Israel was seen likely to intensify its military campaign against Hamas and other Gaza terror groups in the wake of a suicide attack and subsequent abduction of an Israeli officer Friday morning, carried out in breach of a truce. But as Israel’s leaders convened in Tel Aviv late Friday, it was not clear whether ministers would decide to redefine the mission of Operation Protective Edge to include the toppling of Hamas, or continue efforts to locate and rescue the missing soldier and widen the ongoing limited campaign to destroy Hamas’s terror tunnels and degrade Hamas infrastructure in the strip.
“Hamas and the other terrorist organizations in the Gaza Strip will bear the consequences of their actions,” Prime Minister Benjamin Netanyahu told US Secretary of State John Kerry during a phone call early Friday afternoon, a few hours after a Hamas suicide bombing and attack near Rafah during which two Israeli soldiers were killed and 2nd-Lt. Hadar Goldin of the Givati Brigade was apparently captured. Israel will “take all necessary steps against those who call for our destruction and perpetrate terrorism against our citizens,” Netanyahu told Kerry.
Kerry later condemned an “outrageous” violation by Palestinian militants of the Gaza ceasefire he helped to broker. He demanded that Hamas move to “immediately and unconditionally release” the missing Israeli soldier.
Israel’s security cabinet was convening at 6:30 p.m., and discussing how to react to the day’s events and, more specifically, whether to expand the offensive or stick to its original objective — restoring sustained quiet to Israel’s citizens while dealing a harsh blow to Hamas terrorist infrastructure.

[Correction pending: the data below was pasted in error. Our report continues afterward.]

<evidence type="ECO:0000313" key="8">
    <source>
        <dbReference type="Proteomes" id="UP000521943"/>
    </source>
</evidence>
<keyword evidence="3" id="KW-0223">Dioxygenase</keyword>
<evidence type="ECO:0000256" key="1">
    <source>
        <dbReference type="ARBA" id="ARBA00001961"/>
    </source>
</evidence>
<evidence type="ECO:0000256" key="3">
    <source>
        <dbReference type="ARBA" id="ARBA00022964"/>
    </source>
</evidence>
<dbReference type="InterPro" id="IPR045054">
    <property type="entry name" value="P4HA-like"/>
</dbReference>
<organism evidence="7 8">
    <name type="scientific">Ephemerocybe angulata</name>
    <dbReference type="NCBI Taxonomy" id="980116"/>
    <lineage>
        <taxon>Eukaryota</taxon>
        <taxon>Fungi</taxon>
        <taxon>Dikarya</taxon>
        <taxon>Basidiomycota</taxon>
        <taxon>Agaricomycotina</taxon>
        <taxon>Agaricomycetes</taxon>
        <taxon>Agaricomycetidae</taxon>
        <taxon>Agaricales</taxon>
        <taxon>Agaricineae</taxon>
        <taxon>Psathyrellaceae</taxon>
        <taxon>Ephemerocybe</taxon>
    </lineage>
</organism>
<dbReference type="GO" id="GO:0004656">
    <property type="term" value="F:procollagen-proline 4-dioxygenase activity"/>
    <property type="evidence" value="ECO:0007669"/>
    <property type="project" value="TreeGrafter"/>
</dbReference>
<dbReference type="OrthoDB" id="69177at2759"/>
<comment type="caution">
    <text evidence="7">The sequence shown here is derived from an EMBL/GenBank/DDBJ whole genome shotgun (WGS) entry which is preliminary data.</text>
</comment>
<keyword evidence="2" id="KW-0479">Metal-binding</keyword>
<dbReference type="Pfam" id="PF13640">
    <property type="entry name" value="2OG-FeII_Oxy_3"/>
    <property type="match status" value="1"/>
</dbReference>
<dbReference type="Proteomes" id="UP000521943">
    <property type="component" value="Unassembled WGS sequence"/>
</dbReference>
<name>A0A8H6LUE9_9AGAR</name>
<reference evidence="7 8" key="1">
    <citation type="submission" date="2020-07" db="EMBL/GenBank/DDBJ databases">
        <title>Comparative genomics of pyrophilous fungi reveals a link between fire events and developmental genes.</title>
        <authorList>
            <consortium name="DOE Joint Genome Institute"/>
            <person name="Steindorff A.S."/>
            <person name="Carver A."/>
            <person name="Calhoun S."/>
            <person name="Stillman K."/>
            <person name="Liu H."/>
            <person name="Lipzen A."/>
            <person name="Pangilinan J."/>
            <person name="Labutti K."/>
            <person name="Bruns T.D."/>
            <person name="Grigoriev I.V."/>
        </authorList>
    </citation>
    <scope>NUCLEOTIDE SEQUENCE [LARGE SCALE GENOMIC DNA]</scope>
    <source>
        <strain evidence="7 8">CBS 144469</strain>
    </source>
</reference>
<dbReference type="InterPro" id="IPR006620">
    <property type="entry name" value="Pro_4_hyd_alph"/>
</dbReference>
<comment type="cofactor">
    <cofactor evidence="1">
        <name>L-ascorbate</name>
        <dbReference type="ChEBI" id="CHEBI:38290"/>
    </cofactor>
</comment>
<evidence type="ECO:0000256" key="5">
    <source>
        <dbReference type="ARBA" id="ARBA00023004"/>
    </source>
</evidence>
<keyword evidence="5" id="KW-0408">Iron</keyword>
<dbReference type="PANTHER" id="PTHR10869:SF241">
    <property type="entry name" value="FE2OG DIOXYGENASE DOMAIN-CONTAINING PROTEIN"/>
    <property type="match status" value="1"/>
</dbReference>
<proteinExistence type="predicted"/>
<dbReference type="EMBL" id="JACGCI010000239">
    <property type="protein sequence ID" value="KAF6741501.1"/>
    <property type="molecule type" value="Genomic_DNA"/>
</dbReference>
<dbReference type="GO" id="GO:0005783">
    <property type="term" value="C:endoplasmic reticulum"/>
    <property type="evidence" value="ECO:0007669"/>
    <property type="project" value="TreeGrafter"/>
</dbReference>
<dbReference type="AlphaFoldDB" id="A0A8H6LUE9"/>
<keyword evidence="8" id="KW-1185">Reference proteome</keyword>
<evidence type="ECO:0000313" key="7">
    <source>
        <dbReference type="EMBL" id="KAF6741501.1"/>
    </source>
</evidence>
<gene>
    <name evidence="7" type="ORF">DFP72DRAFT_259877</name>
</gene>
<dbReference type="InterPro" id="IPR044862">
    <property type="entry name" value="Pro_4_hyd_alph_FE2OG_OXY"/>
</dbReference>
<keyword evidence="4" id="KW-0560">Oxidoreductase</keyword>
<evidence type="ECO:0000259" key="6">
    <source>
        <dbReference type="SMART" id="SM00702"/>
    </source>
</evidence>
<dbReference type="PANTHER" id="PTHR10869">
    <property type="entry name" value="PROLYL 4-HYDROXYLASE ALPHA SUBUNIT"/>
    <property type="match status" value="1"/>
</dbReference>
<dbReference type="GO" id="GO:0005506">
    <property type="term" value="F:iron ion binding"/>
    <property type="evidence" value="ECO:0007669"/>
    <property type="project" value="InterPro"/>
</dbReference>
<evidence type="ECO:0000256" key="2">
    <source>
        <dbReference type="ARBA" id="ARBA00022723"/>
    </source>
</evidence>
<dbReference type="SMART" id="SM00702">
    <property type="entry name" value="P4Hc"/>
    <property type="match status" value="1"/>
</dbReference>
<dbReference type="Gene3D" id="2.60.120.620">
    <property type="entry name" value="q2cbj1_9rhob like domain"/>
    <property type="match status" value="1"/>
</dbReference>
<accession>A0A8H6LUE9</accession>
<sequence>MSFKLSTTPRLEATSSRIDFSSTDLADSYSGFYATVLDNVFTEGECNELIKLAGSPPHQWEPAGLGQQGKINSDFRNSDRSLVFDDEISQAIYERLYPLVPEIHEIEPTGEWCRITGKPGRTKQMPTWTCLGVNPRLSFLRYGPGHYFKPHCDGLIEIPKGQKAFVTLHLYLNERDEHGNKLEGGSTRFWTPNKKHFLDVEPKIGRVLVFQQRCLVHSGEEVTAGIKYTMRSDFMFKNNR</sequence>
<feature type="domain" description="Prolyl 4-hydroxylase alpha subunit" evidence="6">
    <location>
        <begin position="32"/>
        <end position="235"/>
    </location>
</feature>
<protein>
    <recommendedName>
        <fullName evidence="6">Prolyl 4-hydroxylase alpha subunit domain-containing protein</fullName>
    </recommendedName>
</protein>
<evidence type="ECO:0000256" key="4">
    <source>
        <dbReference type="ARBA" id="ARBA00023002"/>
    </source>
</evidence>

Netanyahu appeared bitter in the conversation with Kerry. According to a statement from the Prime Minister’s Office, he told Kerry that “despite his joint statement” with United Nations Secretary General Ban Ki-moon, according to which “assurances” had been received from Hamas and the other terrorist organizations in Gaza regarding a ceasefire from 8:00 a.m. Friday morning, the Palestinians “unilaterally and grossly violated the humanitarian ceasefire and attacked our soldiers after 9:00 a.m.”
Late Thursday, Kerry and Ban had announced that the UN’s Middle East envoy, Robert Serry, “received assurances that all parties have agreed to an unconditional humanitarian cease-fire in Gaza.”
The Israeli soldiers were attacked more than one hour after the humanitarian ceasefire had gone into effect at 8:00 a.m. “As a result of this attack, two IDF soldiers were killed and there is a suspicion of that another soldier was kidnapped — this happened after the ceasefire went into effect,” Netanyahu told Kerry.
Last Friday, Kerry was harshly criticized by Israeli officials and journalists for a ceasefire proposal — or a draft of it, as US officials later said — he submitted and which the Israeli cabinet unanimously rejected. The text he sent to Jerusalem was seen in Israel as strongly in Hamas’s favor, without taking into account Israel’s security concerns.
Justice Minister Tzipi Livni hinted Friday at Israel’s readiness to expand Operation Protective Edge. “Hamas paid and will continue pay a heavy price,” she wrote on Facebook. “And if it wasn’t sufficiently clear to anyone yet, now the world knows who’s responsible for the destruction and the blood of civilians in Gaza.”